From the “wows” that the first short films invoked at a Shanghai teahouse in 1896 to the $527 million (or 3.4 billion RMB) grossed at the box-office by a 3D fantasy in 2019, Chinese films have struck a responsive chord among domestic and foreign audiences. In this survey course, we will explore the evolving relationships between Chinese films and five “significant others” that are central to film and film-making. Roughly following a chronological order, this course will examine 1) the effect of new technological developments (such as photography, sound, color, special FX) on film; 2) the tension between film and traditional modes of public entertainment (such as operas and shadow plays); 3) film’s social role to affirm and contest gender, national, and class identities; 4) the need to garner differing sources of financial support (state funding, cultural entrepreneurs, and transnational capital); and 5) the circulation of Chinese films in the global market. Class materials include various genre films (melodrama, horror, martial arts, comedy, etc.), directors’ notes, contemporary reviews, and scholarship in China and media studies. All materials and discussions are in English.
Format: seminar; All regular course meetings will be conducted ONLINE with mostly a synchronous mode of instruction. Students are also expected to complete asynchronous preparations (view the films and Panopto lecture clips, read scholarship, and contribute to the discussion board) before the regular class hour. All materials are posted on GLOW. For full information, please contact the instructor.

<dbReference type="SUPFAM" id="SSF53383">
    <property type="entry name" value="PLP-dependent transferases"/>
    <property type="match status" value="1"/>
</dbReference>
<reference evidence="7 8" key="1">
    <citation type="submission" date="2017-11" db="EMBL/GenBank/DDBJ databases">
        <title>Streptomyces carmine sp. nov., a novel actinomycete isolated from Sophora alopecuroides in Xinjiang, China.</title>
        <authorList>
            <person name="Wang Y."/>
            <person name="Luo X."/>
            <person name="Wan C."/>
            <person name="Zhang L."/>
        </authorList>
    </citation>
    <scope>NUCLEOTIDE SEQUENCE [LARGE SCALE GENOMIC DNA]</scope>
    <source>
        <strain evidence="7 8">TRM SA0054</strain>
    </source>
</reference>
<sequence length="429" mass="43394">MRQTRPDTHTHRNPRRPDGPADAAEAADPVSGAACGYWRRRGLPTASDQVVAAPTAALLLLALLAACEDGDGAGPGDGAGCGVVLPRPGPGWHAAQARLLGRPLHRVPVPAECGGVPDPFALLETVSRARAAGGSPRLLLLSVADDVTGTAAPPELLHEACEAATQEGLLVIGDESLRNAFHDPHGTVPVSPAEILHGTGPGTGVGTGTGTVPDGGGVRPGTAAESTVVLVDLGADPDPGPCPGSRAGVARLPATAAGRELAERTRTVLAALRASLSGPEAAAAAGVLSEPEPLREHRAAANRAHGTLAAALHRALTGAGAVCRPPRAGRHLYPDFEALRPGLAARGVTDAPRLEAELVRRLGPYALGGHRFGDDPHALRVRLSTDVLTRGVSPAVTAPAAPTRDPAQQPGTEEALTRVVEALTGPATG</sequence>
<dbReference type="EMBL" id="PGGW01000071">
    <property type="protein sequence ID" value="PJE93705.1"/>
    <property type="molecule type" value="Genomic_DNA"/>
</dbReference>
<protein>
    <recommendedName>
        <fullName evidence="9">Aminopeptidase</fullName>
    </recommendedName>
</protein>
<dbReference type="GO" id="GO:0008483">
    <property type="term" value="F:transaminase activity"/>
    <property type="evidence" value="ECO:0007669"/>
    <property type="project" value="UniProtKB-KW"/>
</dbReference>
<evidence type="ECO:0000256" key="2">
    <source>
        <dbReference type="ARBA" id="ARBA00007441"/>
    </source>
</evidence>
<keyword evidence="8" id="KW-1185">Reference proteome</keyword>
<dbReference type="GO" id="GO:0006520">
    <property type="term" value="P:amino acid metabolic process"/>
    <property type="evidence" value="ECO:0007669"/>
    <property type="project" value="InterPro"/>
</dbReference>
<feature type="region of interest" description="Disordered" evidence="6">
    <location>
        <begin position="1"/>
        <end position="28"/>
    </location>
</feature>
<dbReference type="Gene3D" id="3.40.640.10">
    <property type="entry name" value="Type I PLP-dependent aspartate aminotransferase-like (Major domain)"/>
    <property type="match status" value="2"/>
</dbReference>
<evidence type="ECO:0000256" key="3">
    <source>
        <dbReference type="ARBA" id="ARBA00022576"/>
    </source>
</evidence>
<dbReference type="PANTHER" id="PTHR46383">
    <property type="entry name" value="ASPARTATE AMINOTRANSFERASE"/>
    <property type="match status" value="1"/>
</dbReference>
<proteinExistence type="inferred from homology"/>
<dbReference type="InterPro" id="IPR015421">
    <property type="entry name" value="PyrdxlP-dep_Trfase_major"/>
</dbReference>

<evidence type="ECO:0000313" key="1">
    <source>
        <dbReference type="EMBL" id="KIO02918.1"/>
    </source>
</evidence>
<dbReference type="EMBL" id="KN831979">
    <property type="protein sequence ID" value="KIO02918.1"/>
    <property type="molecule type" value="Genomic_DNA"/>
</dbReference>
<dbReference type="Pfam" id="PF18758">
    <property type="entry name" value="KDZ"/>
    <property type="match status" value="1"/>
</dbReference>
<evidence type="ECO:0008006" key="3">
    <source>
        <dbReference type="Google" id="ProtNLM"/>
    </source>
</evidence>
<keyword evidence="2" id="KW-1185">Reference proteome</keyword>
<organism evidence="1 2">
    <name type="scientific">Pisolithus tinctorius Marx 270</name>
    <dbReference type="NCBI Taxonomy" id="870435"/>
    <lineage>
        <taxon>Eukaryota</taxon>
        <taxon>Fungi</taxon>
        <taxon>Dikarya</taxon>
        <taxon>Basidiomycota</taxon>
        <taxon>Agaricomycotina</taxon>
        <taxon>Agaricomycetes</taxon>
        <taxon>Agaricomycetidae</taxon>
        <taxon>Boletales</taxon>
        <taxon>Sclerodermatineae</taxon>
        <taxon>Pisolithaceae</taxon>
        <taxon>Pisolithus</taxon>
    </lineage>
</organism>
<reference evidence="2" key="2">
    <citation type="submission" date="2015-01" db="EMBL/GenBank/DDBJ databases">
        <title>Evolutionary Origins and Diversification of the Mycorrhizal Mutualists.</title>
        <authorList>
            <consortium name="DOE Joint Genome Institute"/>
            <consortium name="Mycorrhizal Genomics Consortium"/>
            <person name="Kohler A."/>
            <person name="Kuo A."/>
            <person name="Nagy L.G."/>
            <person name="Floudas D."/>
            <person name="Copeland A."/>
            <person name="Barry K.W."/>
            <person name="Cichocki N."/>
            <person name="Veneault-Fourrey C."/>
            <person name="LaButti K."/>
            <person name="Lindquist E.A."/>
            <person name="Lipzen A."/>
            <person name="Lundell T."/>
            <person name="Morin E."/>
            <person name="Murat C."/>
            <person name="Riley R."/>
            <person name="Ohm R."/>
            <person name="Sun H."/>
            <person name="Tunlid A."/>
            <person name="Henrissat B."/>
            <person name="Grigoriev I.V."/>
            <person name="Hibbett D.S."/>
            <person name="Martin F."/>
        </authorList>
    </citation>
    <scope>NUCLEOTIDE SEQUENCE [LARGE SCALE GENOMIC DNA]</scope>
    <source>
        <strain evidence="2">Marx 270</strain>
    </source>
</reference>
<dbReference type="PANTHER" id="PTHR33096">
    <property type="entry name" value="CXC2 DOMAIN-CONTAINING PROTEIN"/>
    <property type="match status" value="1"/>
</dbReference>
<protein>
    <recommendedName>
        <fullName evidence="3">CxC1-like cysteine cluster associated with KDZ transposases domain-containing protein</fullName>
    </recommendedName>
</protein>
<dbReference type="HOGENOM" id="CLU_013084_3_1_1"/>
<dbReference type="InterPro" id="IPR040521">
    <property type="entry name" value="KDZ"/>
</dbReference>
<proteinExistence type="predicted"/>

Grading: yes pass/fail option,
yes fifth course option
Evaluation will be based on 1) ACTIVE in-class discussion; 2) Pre-class discussion posts based on reading and recorded lectures (Graded as Complete or Incomplete); 3) two short papers (3-5 pages); 4) two peer review papers (1-2 pages); and 5) the final project (including a presentation, and a paper or other form of project).
current or prospective Chinese, Japanese, Asian Studies, and Comparative Literature majors
Difference, Power, and Equity
This course is cross-listed and the prefixes carry the following divisional credit:
This course provides students with the opportunity to analyze the clashes and negotiations between Western media technological modernities and Chinese indigenous understanding of shadows, visuality, and sound. By discussing various films produced from mainland China, Hong Kong, Taiwan, and other diaspora areas from 1920 to now, this course asks students to explore how cinema invokes (and erases) differences, and consolidates (and challenges) hegemonic notions of nation, gender, and class.
FMST Core Courses